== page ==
McDonalds samples NFC swipe-tech in UK
Calories with a wave, but Starbucks goes for virtual barcodes
McDonalds will be accepting proximity payment cards in 1,200 UK branches from this summer, though Starbucks has almost 7,000 stores lined up to accept barcodes in the USA.
Starbucks' national roll-out will see Americans paying for coffee with a wave of their phone using an old technology. Meanwhile, McDonalds UK is embracing the very latest tech by installing tills that will accept today's proximity-enabled credit cards and tomorrow's NFC-enabled mobile phones.
The burger vendor announced back in August that IBM would be providing the infrastructure to link the 1,200 restaurants with the banks and allow them to accept proximity cards such as those already being issued by Visa and Mastercard.
Those sites will start accepting pay-by-wave this summer. Up to £15 can be spent with a wave of the card, and no mucking about with PIN numbers or slotting the card in the right way up.
Proximity payment systems do ask for PIN numbers every now and then, at a random rate on which the card issuers will decide once the frequency of fraud is better known. But thieves aren't generally interested in nicking off with a McFlurry while leaving a paper trail showing where they were, so the security is in proportion to the risk.
NFC-enabled handsets such as Google's Nexus S will, eventually, be able to download credit card applications and be compatible with the kit that McDonalds is deploying - the Near Field Communications standard demands backwards compatibility with existing payment systems - but that's still still a year or so off at least.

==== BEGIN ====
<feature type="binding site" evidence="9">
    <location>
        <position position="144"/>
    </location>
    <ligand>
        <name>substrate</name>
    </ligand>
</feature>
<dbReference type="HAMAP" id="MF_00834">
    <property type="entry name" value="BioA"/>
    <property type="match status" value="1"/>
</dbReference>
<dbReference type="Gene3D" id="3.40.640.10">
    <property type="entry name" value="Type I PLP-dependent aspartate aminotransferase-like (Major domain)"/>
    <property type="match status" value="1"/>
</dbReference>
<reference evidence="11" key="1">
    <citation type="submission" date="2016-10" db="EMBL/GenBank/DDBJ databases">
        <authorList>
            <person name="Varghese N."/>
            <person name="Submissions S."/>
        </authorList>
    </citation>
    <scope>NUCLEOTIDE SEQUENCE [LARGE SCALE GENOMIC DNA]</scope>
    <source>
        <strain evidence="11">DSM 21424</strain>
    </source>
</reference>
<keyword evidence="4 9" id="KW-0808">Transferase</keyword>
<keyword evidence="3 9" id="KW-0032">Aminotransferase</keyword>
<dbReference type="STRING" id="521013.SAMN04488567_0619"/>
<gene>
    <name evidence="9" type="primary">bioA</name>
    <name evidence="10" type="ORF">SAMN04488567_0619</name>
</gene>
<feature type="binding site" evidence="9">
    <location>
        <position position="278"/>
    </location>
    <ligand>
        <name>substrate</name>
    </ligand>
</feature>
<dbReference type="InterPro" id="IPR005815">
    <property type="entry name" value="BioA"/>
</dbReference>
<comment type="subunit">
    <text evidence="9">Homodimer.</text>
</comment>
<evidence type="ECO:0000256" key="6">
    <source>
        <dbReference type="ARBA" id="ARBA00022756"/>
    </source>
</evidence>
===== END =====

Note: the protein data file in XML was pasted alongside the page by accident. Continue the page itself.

Which is why fellow international sustenance behemoth Starbucks has tired of waiting, and pushed it into an on-screen barcode system for its 6,800 stores. Starbucks Card Mobile pops up an authorising 2D bar code onto the screen of an iPhone or BlackBerry (Android users aren't cool enough for Starbucks), and can be used in place of a physical Starbucks card.
On screen barcodes are being used in the UK, successfully replacing train and bus tickets among other things, though it seems the application of barcodes to buying coffee will remain an American-only pursuit as Starbucks UK shows no sign of adopting the technology.
NFC Times reckons that even Starbucks US will return to the fold once the hardware catches up. On-screen barcodes aren't as secure as proximity payment systems, lacking the cryptographically-secured element; but they can do most of what's promised by proximity payment systems such as NFC, and they can do it today, as Starbucks is keen to show. ®